30 December 2015

Models for Health Learning/Empowerment

(Material is excerpted from the "UMVIM - 2015 Ideas Manual", compiled by Jane Dunn)

The following material suggests methods for health volunteers to use as they enter unfamiliar cultures where establishment of mutual collaboration and cooperation is essential.

Matching Teaching Style with Adult Learner Abilities:


Most of us, as students in the Western world are accustomed to lectures, computers and printed or on-line testing to determine mastery of knowledge and concepts.  In many, if not most, poor communities around the globe, reading and writing skills may be marginal.  So western traditional written methods of proving knowledge may not be a valid indicator of learning and ability among the less affluent.  For this reason, it is good to look at how adults with much valuable life experience learn best.

Discussion and Group Story-Telling: Gaining Trust and Establishing Rapport

It is important that the information exchange process is started in a participative and interactive way.  For example, begin with an informal greeting time, seated in a circle.  Each person, including facilitators could start with a brief, personal story.  Facilitators might need to start the process with sharing honest feelings regarding things such as having the students as new friends whose information about their communities and customs is welcomed.  The goal here is to break down any paradigms among the learners that all power rests with the facilitators.  This may take time.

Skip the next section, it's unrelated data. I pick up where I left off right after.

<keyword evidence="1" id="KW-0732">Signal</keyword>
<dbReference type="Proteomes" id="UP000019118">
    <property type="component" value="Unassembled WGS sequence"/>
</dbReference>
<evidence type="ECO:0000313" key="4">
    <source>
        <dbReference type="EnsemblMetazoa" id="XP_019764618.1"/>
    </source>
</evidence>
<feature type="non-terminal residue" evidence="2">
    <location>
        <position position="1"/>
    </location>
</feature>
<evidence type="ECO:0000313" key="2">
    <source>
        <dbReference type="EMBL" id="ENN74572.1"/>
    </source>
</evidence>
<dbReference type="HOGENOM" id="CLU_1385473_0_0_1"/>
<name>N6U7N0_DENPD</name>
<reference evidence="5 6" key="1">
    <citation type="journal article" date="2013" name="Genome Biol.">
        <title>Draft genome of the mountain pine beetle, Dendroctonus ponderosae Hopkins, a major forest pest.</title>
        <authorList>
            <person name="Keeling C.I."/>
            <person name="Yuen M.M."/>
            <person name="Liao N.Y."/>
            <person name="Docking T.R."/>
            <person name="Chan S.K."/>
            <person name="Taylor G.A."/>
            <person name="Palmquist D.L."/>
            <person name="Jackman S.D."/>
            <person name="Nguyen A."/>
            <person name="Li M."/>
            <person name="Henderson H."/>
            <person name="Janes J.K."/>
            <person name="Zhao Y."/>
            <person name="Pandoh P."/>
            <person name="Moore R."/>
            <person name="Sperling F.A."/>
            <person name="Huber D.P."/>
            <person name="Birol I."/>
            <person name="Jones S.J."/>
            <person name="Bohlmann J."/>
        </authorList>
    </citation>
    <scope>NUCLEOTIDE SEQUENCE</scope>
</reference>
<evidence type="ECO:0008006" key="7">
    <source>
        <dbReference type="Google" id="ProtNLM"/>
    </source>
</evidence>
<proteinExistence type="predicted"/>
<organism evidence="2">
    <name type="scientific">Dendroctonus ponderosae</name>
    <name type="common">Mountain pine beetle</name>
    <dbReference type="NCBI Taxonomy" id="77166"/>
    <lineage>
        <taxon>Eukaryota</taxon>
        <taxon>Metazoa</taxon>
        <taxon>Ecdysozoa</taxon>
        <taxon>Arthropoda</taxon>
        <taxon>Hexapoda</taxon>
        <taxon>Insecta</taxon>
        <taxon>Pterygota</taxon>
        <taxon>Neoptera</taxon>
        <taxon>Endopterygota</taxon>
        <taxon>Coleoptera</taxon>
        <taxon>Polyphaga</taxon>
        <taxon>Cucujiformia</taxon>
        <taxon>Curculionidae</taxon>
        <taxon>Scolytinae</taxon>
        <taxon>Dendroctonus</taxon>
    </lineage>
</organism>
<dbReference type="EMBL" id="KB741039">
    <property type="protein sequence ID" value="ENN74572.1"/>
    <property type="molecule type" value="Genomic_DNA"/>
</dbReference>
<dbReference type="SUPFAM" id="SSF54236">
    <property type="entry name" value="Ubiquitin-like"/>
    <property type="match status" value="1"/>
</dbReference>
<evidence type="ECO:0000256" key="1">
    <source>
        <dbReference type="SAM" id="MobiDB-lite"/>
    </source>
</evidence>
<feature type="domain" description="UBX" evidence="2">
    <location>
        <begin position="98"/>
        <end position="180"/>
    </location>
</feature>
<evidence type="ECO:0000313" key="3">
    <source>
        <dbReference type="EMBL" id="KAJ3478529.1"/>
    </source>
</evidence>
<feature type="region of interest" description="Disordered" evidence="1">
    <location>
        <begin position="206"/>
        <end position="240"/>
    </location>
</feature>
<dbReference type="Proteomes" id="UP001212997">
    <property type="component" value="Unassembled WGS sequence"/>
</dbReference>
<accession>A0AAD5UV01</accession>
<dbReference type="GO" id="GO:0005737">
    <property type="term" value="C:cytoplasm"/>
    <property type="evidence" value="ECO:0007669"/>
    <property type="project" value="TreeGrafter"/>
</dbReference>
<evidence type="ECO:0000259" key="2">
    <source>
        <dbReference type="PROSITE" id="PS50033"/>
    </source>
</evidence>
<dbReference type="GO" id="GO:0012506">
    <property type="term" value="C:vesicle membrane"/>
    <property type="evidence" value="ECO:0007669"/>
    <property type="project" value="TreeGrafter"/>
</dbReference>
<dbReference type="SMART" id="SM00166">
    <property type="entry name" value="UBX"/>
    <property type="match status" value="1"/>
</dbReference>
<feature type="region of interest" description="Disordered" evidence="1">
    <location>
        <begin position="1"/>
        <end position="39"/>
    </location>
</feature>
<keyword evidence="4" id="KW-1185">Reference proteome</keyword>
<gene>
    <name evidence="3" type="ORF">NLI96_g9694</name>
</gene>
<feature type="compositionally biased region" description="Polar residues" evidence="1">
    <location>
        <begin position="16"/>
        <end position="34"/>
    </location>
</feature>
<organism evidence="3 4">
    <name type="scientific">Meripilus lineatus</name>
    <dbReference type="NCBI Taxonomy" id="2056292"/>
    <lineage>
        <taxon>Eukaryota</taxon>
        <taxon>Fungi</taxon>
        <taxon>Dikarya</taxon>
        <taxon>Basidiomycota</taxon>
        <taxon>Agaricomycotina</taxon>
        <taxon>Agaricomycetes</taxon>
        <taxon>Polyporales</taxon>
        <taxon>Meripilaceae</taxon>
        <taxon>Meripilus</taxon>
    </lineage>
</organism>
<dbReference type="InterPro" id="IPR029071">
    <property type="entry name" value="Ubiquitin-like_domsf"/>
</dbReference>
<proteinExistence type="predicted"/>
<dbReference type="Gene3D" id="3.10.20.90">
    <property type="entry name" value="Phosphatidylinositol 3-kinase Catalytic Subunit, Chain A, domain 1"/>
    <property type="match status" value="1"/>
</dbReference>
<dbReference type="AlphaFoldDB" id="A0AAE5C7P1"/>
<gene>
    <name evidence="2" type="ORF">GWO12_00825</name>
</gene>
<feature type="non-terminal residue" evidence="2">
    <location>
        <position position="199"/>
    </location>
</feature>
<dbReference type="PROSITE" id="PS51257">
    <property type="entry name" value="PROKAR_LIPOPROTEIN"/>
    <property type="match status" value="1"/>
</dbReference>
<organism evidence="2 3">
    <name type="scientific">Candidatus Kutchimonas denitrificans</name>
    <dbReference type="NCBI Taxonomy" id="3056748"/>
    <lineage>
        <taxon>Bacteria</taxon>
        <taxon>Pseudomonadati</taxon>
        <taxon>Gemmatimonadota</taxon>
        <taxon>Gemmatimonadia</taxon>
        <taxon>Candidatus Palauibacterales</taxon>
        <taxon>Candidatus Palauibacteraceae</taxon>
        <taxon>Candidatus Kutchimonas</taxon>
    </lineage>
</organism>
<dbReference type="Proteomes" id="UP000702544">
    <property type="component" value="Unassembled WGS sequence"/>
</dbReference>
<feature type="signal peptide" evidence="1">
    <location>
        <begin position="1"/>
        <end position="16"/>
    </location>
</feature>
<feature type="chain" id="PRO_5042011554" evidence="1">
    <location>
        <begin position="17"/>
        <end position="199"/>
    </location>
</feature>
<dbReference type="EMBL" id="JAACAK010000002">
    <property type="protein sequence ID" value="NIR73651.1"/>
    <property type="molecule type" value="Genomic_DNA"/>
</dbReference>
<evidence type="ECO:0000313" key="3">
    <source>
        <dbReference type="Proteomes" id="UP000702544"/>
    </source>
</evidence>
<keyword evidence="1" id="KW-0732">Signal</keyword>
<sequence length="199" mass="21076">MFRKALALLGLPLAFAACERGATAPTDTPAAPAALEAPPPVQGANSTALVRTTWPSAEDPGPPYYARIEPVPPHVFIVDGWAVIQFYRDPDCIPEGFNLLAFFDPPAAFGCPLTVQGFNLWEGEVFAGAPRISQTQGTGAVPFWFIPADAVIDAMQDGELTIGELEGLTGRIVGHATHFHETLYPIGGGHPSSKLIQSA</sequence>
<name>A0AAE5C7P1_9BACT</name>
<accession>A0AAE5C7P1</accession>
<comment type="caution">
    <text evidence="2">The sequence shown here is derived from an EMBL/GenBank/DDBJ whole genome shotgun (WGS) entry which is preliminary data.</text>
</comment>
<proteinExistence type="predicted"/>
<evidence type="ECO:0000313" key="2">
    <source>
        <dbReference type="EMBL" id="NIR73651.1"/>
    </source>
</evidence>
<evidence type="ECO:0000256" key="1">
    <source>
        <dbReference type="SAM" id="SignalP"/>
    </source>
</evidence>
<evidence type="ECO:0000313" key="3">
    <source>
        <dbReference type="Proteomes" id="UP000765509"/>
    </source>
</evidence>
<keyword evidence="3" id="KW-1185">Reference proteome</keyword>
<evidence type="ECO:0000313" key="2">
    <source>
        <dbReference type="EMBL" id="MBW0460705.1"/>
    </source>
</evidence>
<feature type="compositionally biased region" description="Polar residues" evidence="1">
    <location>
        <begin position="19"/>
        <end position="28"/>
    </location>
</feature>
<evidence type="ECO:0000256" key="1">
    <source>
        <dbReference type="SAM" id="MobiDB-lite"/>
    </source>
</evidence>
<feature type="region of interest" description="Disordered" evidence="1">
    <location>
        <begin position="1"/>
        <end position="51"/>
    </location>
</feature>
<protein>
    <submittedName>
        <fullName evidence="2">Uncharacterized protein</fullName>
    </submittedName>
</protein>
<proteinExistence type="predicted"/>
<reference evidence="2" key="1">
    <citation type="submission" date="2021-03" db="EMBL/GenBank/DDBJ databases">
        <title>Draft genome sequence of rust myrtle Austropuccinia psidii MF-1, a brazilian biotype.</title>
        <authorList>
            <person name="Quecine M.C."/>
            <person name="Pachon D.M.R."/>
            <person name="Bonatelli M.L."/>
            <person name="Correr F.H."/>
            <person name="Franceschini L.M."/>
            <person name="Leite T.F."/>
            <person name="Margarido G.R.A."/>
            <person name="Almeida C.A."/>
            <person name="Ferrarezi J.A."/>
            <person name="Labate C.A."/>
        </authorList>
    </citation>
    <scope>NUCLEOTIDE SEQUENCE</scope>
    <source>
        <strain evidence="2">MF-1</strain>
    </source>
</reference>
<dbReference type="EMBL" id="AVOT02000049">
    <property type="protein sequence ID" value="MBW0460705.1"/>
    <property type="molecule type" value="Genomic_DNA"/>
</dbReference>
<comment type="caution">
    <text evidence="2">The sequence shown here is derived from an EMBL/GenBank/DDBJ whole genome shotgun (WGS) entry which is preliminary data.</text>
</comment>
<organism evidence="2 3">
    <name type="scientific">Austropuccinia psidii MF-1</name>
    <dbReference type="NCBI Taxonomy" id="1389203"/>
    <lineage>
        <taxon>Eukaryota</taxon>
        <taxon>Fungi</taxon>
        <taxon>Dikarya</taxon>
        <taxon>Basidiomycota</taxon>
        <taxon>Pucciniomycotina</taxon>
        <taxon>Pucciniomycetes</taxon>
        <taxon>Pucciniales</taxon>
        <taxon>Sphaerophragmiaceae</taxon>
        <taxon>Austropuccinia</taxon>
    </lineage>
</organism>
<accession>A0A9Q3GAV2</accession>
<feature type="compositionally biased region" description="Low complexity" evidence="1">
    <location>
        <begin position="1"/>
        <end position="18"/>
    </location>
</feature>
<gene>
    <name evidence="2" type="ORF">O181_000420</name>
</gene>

Teaching Methods and Tools:


  • Role Playing - simple scenarios suggested by learners or examples from "Where There is No Dr." or "Helping Health Workers Learn" may be used.  Encourage the participants to make the role similar to real life for them.
  • Interpretation of Pictures - Facilitators can find photos downloaded from the internet of people, that represent the host location who are performing daily life activities.  The facilitator may pass around the pictures, asking each person to select one.  The assignment can be to:
    • Tell a made-up story about why the person in the picture might need to visit a Community Health Worker OR
    • Relating to emotional issues, ask why the person appears, happy, upset, frowning, etc.
    • After each story is told, ask, "Do you know someone in your community like that? Is it common or a problem?  In this way the facilitator can learn important information about health and cultural concerns in the host location.


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